Overview

Cobb: Off The Leash #2

Review

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Cobb: Off The Leash #2

Credits

  • Words: Beau Smith
  • Art: Eduardo Barreto
  • Inks: Eduardo Barreto
  • Colors: N/A
  • Story Title: N/A
  • Publisher: IDW Publishing
  • Price: $3.99
  • Release Date: Jul 12, 2006

The Russian mafia has the beautiful informant trapped in a building. What they didn’t count on, is that the jacked-up, bone-breaking man called Cobb is between them and her.

Nikita Melnikov, former lover of Russian mob boss Yuri Ivankov, has been marked for death. Holed up at Murphy’s investigation firm, the mafia closes in and begins storming the building. Now it’s up to ex-secret service agent Frank Cobb and Murphy to single handedly hold the building against the most dangerous men in Yuri’s mob. Just as the mafia underestimates how dangerous one man can be, Yuri changes the rules making someone else a very attractive target.

Everything old is new again, as two-fisted Beau Smith takes the 1970s-style violent action hero and dusts him off for 2006. Cobb: Off the Leash #2 certainly isn’t the book for you if you want a challenging read or something that will change the world. This is the comic book equivalent off hunkering down in the easy chair, with a bowl of pretzels, a beer and watching a Bronson movie at 2 in the morning. The villains are violent and unrelenting, and the heroes even more so. In Cobb, Smith’s protagonist displays a calm, controlled violence that makes him that kind of cool that every guy’s dreamed about being at some point. On the other side of the law, Yuri demonstrates a similarly calm demeanor and dry wit, which, without the (somewhat liberal) moral compass of Cobb, makes him a chilling counterpoint to the anti-hero. The supporting cast – Nikita the target, Murphy the old friend/father figure and his grand-daughter Molly – are all cut from the conventions of the genre. Nikita and Murphy play their roles to type, while Smith plays up Molly, giving her a capable attitude more suited to the 21st century. The issue itself begins with a tense quiet before literally exploding into a barrage of gunplay and death. If there’s a criticism of the story, I’d say that this book would probably be more enjoyable as part of a collection, as opposed to a single issue.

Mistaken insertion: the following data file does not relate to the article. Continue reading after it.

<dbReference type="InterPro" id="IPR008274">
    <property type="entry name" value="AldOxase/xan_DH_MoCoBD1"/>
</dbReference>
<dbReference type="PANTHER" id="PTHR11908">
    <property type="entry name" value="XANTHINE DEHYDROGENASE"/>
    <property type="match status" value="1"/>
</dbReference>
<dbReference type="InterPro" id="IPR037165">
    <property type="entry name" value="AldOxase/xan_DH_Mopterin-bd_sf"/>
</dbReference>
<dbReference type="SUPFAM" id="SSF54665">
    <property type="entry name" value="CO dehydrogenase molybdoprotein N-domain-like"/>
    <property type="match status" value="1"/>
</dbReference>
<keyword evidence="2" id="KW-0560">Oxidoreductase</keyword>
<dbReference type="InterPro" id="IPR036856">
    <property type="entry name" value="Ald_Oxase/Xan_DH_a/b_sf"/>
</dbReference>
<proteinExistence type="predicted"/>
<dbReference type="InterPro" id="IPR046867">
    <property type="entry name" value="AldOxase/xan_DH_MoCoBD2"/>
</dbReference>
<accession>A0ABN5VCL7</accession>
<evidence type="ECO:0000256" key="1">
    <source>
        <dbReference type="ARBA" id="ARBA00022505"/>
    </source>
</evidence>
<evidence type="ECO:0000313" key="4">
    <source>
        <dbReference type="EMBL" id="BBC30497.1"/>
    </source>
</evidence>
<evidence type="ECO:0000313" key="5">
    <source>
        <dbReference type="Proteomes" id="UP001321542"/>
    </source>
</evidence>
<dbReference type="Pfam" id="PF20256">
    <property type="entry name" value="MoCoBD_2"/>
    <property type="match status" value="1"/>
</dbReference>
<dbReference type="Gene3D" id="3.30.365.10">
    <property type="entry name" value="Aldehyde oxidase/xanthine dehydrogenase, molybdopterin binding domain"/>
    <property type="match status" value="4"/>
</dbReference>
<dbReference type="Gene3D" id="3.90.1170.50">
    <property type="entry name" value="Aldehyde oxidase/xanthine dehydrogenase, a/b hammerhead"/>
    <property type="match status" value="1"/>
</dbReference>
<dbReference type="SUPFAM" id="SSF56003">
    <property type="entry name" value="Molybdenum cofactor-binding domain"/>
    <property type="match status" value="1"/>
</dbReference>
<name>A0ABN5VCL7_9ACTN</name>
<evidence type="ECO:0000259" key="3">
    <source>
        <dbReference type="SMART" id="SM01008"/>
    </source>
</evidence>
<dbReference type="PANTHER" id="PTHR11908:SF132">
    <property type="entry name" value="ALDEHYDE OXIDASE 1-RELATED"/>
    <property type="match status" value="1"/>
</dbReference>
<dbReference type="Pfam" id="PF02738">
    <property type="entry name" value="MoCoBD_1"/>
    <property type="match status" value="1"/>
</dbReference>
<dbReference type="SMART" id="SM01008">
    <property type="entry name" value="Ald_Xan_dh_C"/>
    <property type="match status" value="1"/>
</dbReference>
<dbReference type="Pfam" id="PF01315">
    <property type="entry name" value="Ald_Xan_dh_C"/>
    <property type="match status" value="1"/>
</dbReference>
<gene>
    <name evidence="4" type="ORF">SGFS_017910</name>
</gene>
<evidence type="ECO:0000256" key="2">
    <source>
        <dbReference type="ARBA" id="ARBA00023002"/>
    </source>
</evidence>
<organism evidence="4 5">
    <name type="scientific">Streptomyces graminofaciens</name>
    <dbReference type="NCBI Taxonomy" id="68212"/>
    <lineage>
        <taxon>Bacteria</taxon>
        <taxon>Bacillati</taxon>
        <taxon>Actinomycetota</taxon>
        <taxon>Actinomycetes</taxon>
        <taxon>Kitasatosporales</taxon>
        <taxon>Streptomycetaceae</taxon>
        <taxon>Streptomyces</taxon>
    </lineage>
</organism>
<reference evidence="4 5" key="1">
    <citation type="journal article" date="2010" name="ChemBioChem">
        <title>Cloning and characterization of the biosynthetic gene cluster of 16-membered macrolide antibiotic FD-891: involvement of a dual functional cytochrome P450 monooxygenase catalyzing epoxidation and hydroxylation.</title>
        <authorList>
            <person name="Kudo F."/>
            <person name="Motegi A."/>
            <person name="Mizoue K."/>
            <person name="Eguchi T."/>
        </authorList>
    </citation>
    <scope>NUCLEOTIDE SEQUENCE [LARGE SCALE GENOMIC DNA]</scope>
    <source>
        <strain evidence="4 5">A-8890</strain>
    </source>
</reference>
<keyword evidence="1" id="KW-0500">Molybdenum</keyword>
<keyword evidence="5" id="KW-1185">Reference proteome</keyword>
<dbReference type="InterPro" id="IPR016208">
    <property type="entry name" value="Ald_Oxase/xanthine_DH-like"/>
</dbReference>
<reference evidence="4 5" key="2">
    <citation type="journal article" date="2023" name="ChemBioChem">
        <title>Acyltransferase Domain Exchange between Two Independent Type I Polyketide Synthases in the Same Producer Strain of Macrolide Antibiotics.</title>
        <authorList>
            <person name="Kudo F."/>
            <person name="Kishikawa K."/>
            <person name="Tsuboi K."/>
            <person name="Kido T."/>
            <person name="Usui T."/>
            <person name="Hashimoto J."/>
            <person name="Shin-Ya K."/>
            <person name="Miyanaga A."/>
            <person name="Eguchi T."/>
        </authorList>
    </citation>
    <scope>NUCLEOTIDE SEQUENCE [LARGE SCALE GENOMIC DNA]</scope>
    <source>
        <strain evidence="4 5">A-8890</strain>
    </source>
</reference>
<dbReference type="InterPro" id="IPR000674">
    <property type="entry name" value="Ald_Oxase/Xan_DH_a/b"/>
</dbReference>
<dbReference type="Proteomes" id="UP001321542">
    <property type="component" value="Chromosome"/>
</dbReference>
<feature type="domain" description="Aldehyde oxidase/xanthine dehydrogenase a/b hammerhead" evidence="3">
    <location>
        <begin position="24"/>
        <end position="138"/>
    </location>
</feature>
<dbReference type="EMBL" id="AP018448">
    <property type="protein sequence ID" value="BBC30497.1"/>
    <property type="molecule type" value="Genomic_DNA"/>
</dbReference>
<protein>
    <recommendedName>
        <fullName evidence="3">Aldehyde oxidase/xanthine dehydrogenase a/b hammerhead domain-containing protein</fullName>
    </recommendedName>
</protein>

Eduardo Barreto’s art takes on a dynamic and dark tone in this black and white comic. Using heavy shading and shadow, Barreto creates an oppressive, confining feel to the panels, trapping you in the building along with Cobb, Murph, Molly and Nikita. Throughout the books, he frequently offers a variety of viewpoints for the reader, adding to the already established similarities to the cinematic experience.

Cobb: Off the Leash #2 pays homage to the conventions of the genre, without slavishly copying the clichés.

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